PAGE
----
NOAA's GOES-West satellite captured an image of post-tropical cyclone Ana's remnant clouds raining on British Columbia, Canada today, Oct. 28.
Wind warnings along some coastal sections of British Columbia continued today as the storm moved through the region.
NOAA's GOES-West satellite gathered infrared data on Ana's remnant clouds and that data was made into an image by NASA/NOAA's GOES Project at NASA's Goddard Space Flight Center in Greenbelt, Maryland. In the image the remnant clouds resemble a frontal system.
Environment Canada's Meteorological Service continued wind warnings for British Columbia's Central coast, East Vancouver Island, North Vancouver Island and the Sunshine Coast The warning noted strong winds may cause damage. Strong southeast winds of 56 mph (90 kph) over exposed coastal sections will continue during the morning of Oct. 28.
At 8 a.m. EDT on Oct. 28, Victoria Int'l Airport in Victoria, British Columbia reported light rain with sustained winds near 21 mph (34 kph) and gusts to 29 mph (47 kph). Vancouver International Airport reported light rain with sustained winds near 16 mph (26 kph) from the east.
The local forecast calls for skies to clear as the remnants of Ana to move east by Wednesday, Oct. 29.
Environment Canada meteorologists will update alerts as required. For updates, visit: http://weather.gc.ca.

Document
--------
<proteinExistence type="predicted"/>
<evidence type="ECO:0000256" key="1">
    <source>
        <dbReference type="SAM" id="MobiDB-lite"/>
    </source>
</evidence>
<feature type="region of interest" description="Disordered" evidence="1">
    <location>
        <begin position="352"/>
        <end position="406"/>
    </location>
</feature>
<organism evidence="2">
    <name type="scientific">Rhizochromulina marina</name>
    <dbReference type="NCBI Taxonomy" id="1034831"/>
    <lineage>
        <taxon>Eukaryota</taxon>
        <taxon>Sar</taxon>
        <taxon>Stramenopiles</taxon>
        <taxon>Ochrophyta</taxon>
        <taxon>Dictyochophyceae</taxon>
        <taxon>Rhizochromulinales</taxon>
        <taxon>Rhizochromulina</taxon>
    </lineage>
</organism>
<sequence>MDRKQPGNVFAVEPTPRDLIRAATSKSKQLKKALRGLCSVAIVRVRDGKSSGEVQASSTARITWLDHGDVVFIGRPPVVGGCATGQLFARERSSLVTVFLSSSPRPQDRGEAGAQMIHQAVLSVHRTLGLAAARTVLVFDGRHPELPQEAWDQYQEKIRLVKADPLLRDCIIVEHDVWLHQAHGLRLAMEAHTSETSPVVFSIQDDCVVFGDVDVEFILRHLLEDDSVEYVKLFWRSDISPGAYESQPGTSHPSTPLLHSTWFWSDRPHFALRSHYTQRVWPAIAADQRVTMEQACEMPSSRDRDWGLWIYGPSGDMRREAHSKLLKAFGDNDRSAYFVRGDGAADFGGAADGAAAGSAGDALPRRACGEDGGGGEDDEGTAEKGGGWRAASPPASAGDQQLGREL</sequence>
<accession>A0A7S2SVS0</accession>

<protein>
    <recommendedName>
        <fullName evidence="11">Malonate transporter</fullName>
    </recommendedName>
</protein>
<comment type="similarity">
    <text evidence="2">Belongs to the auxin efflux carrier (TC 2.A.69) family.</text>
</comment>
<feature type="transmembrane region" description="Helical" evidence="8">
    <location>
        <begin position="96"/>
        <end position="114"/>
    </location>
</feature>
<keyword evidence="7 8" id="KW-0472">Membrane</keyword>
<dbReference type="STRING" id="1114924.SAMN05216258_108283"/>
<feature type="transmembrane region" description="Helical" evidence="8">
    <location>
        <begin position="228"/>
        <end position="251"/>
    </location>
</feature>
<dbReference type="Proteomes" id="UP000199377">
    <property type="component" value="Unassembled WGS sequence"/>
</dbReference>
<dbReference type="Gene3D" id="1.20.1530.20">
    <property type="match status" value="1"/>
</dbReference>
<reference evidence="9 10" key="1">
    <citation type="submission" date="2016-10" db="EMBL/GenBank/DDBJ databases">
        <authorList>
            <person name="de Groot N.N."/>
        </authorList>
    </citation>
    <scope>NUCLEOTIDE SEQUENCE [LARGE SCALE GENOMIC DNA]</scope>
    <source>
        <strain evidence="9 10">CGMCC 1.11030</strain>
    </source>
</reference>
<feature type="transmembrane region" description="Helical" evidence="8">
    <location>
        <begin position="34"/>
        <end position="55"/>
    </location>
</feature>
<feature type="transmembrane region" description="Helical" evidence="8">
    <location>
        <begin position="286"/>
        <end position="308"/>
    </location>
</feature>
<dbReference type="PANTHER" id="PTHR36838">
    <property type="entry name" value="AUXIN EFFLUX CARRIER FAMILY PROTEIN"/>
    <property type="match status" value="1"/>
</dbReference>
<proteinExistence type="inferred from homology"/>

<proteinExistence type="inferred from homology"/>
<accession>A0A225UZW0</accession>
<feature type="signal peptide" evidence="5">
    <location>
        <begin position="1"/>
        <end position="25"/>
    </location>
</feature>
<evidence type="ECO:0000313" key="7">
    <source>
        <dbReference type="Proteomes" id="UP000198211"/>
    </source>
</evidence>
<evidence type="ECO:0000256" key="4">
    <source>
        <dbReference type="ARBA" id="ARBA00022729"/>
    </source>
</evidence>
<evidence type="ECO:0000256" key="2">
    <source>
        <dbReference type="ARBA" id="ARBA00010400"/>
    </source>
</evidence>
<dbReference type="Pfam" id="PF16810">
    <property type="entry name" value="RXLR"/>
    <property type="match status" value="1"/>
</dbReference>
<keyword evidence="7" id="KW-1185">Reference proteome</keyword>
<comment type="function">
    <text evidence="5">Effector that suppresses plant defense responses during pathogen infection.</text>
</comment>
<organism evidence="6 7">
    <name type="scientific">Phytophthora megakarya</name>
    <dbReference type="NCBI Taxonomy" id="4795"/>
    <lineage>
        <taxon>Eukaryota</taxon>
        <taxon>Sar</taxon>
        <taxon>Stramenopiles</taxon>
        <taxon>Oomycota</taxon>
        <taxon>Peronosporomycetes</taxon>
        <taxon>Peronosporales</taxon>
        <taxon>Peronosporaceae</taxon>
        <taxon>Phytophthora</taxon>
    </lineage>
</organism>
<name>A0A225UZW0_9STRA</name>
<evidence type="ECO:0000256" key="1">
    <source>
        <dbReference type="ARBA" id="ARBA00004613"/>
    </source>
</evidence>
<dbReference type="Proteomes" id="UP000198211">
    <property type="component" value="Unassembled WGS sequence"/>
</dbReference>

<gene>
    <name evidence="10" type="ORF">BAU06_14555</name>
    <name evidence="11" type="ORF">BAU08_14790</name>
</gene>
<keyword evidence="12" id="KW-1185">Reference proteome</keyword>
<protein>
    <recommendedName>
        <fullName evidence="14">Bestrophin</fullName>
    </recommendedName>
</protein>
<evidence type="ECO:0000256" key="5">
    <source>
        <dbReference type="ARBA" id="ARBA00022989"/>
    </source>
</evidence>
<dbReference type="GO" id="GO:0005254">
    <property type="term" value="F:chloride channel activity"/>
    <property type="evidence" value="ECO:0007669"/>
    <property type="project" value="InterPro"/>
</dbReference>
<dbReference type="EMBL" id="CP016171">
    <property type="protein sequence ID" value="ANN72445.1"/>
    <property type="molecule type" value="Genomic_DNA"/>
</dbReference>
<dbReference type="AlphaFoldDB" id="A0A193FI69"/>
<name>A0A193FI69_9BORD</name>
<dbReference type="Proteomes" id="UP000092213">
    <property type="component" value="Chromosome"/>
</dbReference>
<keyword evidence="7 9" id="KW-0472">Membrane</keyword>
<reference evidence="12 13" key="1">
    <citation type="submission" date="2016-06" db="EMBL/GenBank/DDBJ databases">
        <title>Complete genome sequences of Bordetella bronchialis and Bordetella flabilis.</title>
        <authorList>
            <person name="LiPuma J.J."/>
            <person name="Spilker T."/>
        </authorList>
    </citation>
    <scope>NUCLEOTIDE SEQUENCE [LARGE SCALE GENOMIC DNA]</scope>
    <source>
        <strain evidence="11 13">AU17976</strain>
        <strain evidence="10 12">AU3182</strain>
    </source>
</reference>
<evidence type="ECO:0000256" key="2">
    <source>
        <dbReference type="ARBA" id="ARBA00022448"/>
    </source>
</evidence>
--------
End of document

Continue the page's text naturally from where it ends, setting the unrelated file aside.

NASA's Goddard Space Flight Center
Rob Gutro | EurekAlert!
Massive impact crater from a kilometer-wide iron meteorite discovered in Greenland
15.11.2018 | Faculty of Science - University of Copenhagen
The unintended consequences of dams and reservoirs
14.11.2018 | Uppsala University
Researchers at the University of New Hampshire have captured a difficult-to-view singular event involving "magnetic reconnection"--the process by which sparse particles and energy around Earth collide producing a quick but mighty explosion--in the Earth's magnetotail, the magnetic environment that trails behind the planet.
Magnetic reconnection has remained a bit of a mystery to scientists. They know it exists and have documented the effects that the energy explosions can...
Biochips have been developed at TU Wien (Vienna), on which tissue can be produced and examined. This allows supplying the tissue with different substances in a very controlled way.
Cultivating human cells in the Petri dish is not a big challenge today. Producing artificial tissue, however, permeated by fine blood vessels, is a much more...
Faster and secure data communication: This is the goal of a new joint project involving physicists from the University of Würzburg. The German Federal Ministry of Education and Research funds the project with 14.8 million euro.
In our digital world data security and secure communication are becoming more and more important. Quantum communication is a promising approach to achieve...
On Saturday, 10 November 2018, the research icebreaker Polarstern will leave its homeport of Bremerhaven, bound for Cape Town, South Africa.
When choosing materials to make something, trade-offs need to be made between a host of properties, such as thickness, stiffness and weight. Depending on the application in question, finding just the right balance is the difference between success and failure
Now, a team of Penn Engineers has demonstrated a new material they call "nanocardboard," an ultrathin equivalent of corrugated paper cardboard. A square...
09.11.2018 | Event News
06.11.2018 | Event News
23.10.2018 | Event News
16.11.2018 | Health and Medicine
16.11.2018 | Life Sciences
16.11.2018 | Life Sciences